Seychelles voter registration opens as new laws expected to be in effect soon
Electoral officers are sworn in at the Seychelles Electoral Commission at the beginning of the annual voter registration period. New amendments to the Elections Act that allow year-round registration and inspection of the voter's roll will only be implemented later this year. (Seychelles Nation)
(Seychelles News Agency) - The Electoral Commission in the Seychelles will begin today a national drive to register voters in the Indian Ocean archipelago off the east coast of Africa.
According to a press statement issued by the Electoral Commission, the national voter registration exercise for 2015 will be conducted at official registration centres on the main inhabited inner islands of Mahé, Praslin and La Digue until Sunday 25 January, providing a two-week window for registration.
This practice has been taking place in the archipelago of 90,000 inhabitants in the Indian Ocean for over 20 years.
New amendments to the Elections Act of 1995 which were passed in the National Assembly during December last year make provision for year-round voter registration and inspection of the electoral roll.
However, the new rules will only be implemented sometime during 2015, according to the country’s Electoral Commissioner, Hendrik Gappy, as the Electoral Commission still needs to put the logistics in place for the new provisions.
“The members of the Electoral Commission have not yet met to discuss the modalities for this change, but we plan on doing so during the year,” Gappy told SNA.
“For example, we have to find someone for this specific duty… so given for the moment we have not yet made provisions for all of this, we will for now continue as before,” stated Gappy.
Changes to electoral law
As part of the revision of the electoral reform, several changes were made, this includes the rules for financing of political parties, the members involved in the executive committees of political parties as well as the time of the cooling off period.
Most of the changes are recommendations of the Electoral Reform Forum (ERF). The Forum is composed of members of the Electoral Commission (EC), representatives of political parties, the civil society as well as a representative of the Office of the Attorney General. Their debates took place over two years before the participants could reach an agreement.
There are three major political parties in Seychelles: the Parti Lepep which has been in power since 1977, and two of the main opposition parties are the Seychelles National Party and the Popular Democratic Movement (PDM).
“This is certainly an improvement that the people can now register at any time they want. Previously the voters list was often outdated and lacked credibility,” said the leader of the Popular Democratic Movement (PDM) David Pierre in an interview with the SNA.
PDM has one of the 32 seats in the National Assembly held by David Pierre, who is the Leader of the Opposition in the National Assembly, and Parti Lepep holds all of the other seats.
Pierre believes the budget of electoral campaigning should be limited to 250,000 (around $18,000) Seychelles rupees (for the legislative election and 1 million rupees (approximately $70,000) for the presidential campaign.
A new provision in the electoral has also been made to enable the Seychellois living abroad to register and to vote. However this will require certain conditions.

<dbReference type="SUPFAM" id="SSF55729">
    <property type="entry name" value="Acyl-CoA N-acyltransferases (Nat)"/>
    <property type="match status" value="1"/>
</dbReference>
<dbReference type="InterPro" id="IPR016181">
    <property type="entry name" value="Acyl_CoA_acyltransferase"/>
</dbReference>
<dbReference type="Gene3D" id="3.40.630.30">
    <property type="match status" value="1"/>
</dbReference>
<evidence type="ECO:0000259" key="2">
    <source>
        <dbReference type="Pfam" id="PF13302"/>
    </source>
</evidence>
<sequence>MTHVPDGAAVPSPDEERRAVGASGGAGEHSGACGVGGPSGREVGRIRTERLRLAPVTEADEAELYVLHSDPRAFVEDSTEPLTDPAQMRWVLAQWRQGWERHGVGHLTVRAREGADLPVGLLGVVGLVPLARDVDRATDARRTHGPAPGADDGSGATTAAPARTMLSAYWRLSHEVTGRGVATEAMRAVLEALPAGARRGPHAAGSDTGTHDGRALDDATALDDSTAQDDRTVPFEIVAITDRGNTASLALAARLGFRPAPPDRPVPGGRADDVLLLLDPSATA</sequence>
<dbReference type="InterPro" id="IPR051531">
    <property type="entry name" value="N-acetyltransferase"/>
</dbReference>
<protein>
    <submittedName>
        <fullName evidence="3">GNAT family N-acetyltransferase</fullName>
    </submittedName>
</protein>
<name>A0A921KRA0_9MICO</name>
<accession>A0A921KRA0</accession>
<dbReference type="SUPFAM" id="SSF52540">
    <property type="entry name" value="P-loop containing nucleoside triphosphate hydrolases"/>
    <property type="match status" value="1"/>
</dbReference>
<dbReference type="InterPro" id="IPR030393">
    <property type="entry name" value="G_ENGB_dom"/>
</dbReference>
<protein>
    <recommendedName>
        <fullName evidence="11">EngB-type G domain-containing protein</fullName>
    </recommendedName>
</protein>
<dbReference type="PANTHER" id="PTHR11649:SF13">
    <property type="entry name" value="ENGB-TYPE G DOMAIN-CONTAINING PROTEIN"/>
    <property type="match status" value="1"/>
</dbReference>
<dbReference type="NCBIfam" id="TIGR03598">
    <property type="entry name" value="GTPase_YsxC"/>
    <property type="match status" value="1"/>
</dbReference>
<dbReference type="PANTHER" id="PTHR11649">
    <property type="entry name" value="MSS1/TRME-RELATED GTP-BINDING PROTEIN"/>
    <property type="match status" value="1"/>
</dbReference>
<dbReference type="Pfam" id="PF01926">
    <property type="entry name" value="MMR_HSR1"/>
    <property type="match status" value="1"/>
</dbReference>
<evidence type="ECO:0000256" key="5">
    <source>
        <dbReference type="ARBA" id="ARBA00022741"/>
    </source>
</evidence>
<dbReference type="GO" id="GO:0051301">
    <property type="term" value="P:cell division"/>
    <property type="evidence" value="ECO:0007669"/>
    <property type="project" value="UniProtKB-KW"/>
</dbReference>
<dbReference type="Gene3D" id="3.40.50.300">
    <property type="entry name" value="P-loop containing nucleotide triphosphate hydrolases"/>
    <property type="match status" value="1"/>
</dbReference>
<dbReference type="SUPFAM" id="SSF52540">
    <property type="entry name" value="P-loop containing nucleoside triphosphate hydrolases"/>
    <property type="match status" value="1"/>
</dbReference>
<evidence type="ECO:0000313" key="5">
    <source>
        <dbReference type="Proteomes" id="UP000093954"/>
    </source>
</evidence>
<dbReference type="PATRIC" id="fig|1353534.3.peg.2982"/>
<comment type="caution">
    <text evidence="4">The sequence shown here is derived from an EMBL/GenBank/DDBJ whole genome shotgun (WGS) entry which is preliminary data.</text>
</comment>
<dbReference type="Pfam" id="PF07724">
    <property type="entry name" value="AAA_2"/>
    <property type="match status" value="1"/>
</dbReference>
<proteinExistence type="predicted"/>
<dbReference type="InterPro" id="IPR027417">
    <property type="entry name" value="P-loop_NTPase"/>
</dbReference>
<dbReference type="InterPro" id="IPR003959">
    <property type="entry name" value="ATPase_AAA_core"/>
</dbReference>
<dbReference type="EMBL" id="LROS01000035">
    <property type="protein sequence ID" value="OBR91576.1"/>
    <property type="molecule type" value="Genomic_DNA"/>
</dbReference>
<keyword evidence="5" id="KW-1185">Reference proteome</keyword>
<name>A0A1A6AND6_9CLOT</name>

For example, they should hold a national identity card and they must have spent at least three months in the country before they can register.
Another amendment made states that detained persons, either in holding cells or prisoners awaiting trial can also vote in elections, but convicted prisoners may not do so.
The three-day cooling off period before the voting day has also been modified so that door-to-door campaigning can take place but rallies, meetings and demonstrations will not be allowed during this period.
The new law requires all political parties to disclose all donations over 5,000 Seychelles rupees (about $300) as well as their expenditures to the Electoral Commission.
SNP to take part in 2016 elections
On Thursday last week, the Seychelles National Party (SNP), headed by Wavel Ramkalawan, announced its intention to contest the next parliamentary and presidential elections in 2016. The party had boycotted the 2011 legislative elections.
Speaking at the press conference on Thursday, Ramkalawan said he was largely satisfied with the 2014 amendments to the Election Act of 1995.
“On one hand, we have to acknowledge that there are some points which have been included in the laws which are positive and these include the voters’ register which will now remain open throughout the year and will contain only the names of persons eligible to vote, that is aged 18 years and over,” said Ramkalawan.
“The rights of persons on remand have also been respected and they will also be allowed to vote and the most important element of the reforms is that the cooling off period has been redefined to allow candidates to continue campaigning even on polling day.”
“On the other hand, it is unfortunate that the law does not put a limit on spending by political parties, so the purchase of votes will unfortunately continue,” said Ramkalawan, although such an allegation has never been proved before the Electoral Commission nor before a court of law.
As for the presidential election scheduled for 2016, Gappy said that under the constitution the Electoral Commission has a mandate to start the election process 90 days before the election.
This three-month process should normally start in the 57th month after the last presidential election, which would be between February and April 2016.